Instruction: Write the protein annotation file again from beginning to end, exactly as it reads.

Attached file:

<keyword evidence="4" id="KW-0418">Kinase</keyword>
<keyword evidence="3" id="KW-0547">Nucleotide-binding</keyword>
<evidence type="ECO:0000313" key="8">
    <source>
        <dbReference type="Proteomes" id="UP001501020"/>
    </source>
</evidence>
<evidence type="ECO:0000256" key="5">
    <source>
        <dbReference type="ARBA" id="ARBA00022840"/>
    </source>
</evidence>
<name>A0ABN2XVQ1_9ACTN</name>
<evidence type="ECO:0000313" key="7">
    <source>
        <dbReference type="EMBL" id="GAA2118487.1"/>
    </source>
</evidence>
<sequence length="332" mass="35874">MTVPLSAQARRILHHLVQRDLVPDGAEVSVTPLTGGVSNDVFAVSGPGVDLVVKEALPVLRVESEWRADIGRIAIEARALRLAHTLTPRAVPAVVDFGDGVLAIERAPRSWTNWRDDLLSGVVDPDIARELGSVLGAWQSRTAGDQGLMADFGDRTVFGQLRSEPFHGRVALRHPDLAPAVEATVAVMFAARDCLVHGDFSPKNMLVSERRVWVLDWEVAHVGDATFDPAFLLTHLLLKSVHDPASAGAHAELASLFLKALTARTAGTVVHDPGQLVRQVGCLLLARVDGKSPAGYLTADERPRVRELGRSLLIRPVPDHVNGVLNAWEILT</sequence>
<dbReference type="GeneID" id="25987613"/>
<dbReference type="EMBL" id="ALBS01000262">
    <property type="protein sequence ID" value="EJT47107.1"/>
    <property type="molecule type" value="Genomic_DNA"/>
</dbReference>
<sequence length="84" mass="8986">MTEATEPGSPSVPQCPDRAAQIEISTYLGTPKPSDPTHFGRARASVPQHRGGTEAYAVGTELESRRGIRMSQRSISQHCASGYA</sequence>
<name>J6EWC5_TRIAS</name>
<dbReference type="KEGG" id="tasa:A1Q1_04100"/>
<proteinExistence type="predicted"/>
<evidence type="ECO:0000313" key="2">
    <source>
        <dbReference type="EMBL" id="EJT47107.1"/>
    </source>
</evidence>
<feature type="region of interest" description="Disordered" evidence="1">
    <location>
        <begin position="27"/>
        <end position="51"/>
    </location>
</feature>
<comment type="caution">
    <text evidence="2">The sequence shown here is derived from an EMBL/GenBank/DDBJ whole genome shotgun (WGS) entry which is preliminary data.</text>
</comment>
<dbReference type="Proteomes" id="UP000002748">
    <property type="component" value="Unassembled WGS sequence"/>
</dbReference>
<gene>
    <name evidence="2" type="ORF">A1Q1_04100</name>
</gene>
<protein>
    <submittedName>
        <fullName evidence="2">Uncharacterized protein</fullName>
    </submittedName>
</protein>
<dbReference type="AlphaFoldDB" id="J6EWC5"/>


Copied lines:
<keyword evidence="4" id="KW-0418">Kinase</keyword>
<keyword evidence="3" id="KW-0547">Nucleotide-binding</keyword>
<evidence type="ECO:0000313" key="8">
    <source>
        <dbReference type="Proteomes" id="UP001501020"/>
    </source>
</evidence>
<evidence type="ECO:0000256" key="5">
    <source>
        <dbReference type="ARBA" id="ARBA00022840"/>
    </source>
</evidence>
<name>A0ABN2XVQ1_9ACTN</name>
<evidence type="ECO:0000313" key="7">
    <source>
        <dbReference type="EMBL" id="GAA2118487.1"/>
    </source>
</evidence>
<sequence length="332" mass="35874">MTVPLSAQARRILHHLVQRDLVPDGAEVSVTPLTGGVSNDVFAVSGPGVDLVVKEALPVLRVESEWRADIGRIAIEARALRLAHTLTPRAVPAVVDFGDGVLAIERAPRSWTNWRDDLLSGVVDPDIARELGSVLGAWQSRTAGDQGLMADFGDRTVFGQLRSEPFHGRVALRHPDLAPAVEATVAVMFAARDCLVHGDFSPKNMLVSERRVWVLDWEVAHVGDATFDPAFLLTHLLLKSVHDPASAGAHAELASLFLKALTARTAGTVVHDPGQLVRQVGCLLLARVDGKSPAGYLTADERPRVRELGRSLLIRPVPDHVNGVLNAWEILT</sequence>
<dbReference type="GeneID" id="25987613"/>
<dbReference type="EMBL" id="ALBS01000262">
    <property type="protein sequence ID" value="EJT47107.1"/>
    <property type="molecule type" value="Genomic_DNA"/>
</dbReference>
<sequence length="84" mass="8986">MTEATEPGSPSVPQCPDRAAQIEISTYLGTPKPSDPTHFGRARASVPQHRGGTEAYAVGTELESRRGIRMSQRSISQHCASGYA</sequence>
<name>J6EWC5_TRIAS</name>
<dbReference type="KEGG" id="tasa:A1Q1_04100"/>
<proteinExistence type="predicted"/>
<evidence type="ECO:0000313" key="2">
    <source>
        <dbReference type="EMBL" id="EJT47107.1"/>
    </source>
</evidence>
<feature type="region of interest" description="Disordered" evidence="1">
    <location>
        <begin position="27"/>
        <end position="51"/>
    </location>
</feature>
<comment type="caution">
    <text evidence="2">The sequence shown here is derived from an EMBL/GenBank/DDBJ whole genome shotgun (WGS) entry which is preliminary data.</text>
</comment>
<dbReference type="Proteomes" id="UP000002748">
    <property type="component" value="Unassembled WGS sequence"/>
</dbReference>
<gene>
    <name evidence="2" type="ORF">A1Q1_04100</name>
</gene>
<protein>
    <submittedName>
        <fullName evidence="2">Uncharacterized protein</fullName>
    </submittedName>
</protein>
<dbReference type="AlphaFoldDB" id="J6EWC5"/>